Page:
When Jane Goodall was growing up, Africa was only an image in her head from Tarzan books, pictures, and drawings of the forest that she longed to see. Today, anyone can feel as though they are actually in Gombe with Google Street View. Follow this link to click your way through the forest, discover the Gombe Stream Research Center, and even catch a glimpse of the most famous chimpanzees in the world. We’ve compiled a list of the places that make Gombe famous, some of which are long gone, and some that you can see today on Google Street View. But don’t forget – to make a difference, Jane had to step outside her books and pictures and travel to the place that she had dreamed about.
Jane and Vanne’s tent
During the early days at Gombe, Jane and her mother, Vanne, occupied a single tent while Jane searched for something to make her stay worthwhile. Imagine how cramped the two must have been – and without any privacy! David Greybeard and his friends used to steal things from Jane’s camp all the time, so it must have been very easy to enter. A living situation like this wasn’t without its dangers too. One day, after Vanne had gone back to England and Jane was off observing the chimps, a group of men from the nearby Mwamgongo village came looking for them. They were interested in cultivating the land that had been set aside for Jane’s research, and weren’t happy that she was there. Although they weren’t hurt, the men destroyed the forest area around the camp, and left the two worried about their safety in Gombe.
Before the chimpanzees had accepted Jane, it was difficult for her to observe them without scaring them away. Jane realized that she needed to find a place high enough to observe the chimpanzees from afar. This spot, located high in the hills of Gombe, became her ideal location, which she called “The Peak”. It was also a great place to look for the chimps when she had lost track of them. However, once the chimpanzees had accepted Jane, she was able to observe them at a closer range. She still used this spot to think and get a larger perspective on the movements on the chimps. You can see this spot on Google Street View today.
Jane’s house today
Jane moved into a more permanent home after a few years of tents and campsites. It was a far stretch from the tent she occupied with her mother, and even more so from the house she grew up in in England. She still stays in this permanent house when she comes to Gombe. She has a great view of Lake Tanganyika. Make sure to check it out; it looks exactly like a primatologist’s house should!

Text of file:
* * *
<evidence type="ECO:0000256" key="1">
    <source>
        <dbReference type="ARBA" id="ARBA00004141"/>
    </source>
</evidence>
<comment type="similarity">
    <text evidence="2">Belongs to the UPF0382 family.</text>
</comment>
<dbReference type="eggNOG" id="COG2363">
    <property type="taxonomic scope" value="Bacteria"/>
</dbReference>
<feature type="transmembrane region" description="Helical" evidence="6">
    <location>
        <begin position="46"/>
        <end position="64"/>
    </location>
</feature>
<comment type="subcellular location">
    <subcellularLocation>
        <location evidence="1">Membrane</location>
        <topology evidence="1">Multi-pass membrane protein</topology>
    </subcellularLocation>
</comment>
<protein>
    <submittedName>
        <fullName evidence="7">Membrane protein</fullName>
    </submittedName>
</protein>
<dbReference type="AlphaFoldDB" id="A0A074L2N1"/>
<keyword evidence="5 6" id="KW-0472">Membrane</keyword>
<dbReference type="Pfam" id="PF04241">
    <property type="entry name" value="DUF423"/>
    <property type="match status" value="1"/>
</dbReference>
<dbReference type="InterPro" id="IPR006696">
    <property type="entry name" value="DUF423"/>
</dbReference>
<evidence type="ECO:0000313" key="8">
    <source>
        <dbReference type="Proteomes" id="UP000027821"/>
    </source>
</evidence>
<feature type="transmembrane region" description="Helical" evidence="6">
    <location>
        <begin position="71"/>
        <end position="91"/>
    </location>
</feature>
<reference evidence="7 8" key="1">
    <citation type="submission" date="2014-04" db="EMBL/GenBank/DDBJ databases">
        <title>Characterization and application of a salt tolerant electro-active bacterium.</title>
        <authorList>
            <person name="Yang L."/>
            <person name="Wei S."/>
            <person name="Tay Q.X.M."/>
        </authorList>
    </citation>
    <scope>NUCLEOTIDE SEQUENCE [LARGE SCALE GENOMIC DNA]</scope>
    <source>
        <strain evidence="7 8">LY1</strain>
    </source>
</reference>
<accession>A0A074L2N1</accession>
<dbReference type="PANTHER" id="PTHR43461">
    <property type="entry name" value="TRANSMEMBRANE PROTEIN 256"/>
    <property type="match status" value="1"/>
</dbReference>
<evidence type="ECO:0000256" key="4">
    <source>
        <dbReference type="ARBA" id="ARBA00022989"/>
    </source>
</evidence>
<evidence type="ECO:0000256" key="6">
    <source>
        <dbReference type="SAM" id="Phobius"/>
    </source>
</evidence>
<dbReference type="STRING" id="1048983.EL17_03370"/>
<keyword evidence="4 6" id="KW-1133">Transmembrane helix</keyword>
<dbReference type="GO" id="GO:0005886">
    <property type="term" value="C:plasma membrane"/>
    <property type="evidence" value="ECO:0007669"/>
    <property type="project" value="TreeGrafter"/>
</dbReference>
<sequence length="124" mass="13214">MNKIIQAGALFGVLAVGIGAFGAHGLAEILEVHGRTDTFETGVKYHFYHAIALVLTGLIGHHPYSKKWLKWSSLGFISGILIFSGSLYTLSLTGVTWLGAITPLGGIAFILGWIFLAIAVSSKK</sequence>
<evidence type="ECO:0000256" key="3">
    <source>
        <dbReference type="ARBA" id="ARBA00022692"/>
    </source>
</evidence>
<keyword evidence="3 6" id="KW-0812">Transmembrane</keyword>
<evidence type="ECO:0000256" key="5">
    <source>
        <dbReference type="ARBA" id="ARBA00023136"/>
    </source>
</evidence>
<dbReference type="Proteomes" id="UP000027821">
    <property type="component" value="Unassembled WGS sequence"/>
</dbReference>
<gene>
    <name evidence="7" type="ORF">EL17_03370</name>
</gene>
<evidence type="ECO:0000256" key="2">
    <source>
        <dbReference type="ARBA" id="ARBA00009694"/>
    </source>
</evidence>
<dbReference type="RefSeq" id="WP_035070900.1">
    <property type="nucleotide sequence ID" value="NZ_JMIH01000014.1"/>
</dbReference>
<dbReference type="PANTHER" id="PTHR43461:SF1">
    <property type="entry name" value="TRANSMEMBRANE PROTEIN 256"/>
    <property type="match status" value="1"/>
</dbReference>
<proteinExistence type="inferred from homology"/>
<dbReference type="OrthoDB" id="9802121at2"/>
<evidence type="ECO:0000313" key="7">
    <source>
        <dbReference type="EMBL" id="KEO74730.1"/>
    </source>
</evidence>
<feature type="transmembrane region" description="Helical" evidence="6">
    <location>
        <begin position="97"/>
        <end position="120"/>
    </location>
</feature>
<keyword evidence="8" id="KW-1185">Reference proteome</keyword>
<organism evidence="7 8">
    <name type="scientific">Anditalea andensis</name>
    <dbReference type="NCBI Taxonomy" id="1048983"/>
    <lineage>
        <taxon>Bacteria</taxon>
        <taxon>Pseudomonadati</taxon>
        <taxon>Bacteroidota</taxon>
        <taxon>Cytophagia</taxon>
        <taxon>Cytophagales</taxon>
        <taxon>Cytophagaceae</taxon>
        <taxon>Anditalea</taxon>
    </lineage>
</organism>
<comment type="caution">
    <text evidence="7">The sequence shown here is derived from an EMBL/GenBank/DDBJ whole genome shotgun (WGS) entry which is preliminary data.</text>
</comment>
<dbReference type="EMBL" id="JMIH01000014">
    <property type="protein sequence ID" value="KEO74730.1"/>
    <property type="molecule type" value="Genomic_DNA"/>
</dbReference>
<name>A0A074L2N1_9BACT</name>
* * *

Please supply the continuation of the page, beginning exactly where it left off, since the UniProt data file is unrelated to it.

Gombe Stream Research Center
The Gombe Stream Research Center was established in 1965, and is the site of the longest continuous chimpanzee study in the world. The Research Center enabled Jane to continue her research with the help of trained American and Tanzanian scientists. Many of the researchers have worked there since it opened 50 years ago, so they have witnessed the entire life trajectory of many of the chimps. Today, they study baboons and other primates along with chimpanzees. A tenet that is important to the researchers is continuing to use the same methods of data collection that Jane used as a novice researcher. This way, the new data can easily be compared with existing data. However, the researchers are not hesitant to introduce new methods of writing and storing data, including new GIS tools available through smartphones. But the best place for research is still outside the Research Center, in the chimpanzees’ habitat. If you explore just outside the parameters of the building on Google Street View, you’ll find that their subjects are not very far…
Finding the chimps
You can also navigate through the forests to find the chimps that are being studied by the Gombe Stream Research Center. The G-family (Gremlin, Glitter, Gizmo, Google, etc.) can be found socializing, eating, crossing streams, and even using the tools that made them famous. Make sure to explore the other areas for the chimps as well – they are never far away!
Click here to find out how you can adopt a chimp, participate in Roots & Shoots, or donate to JGI Belgium.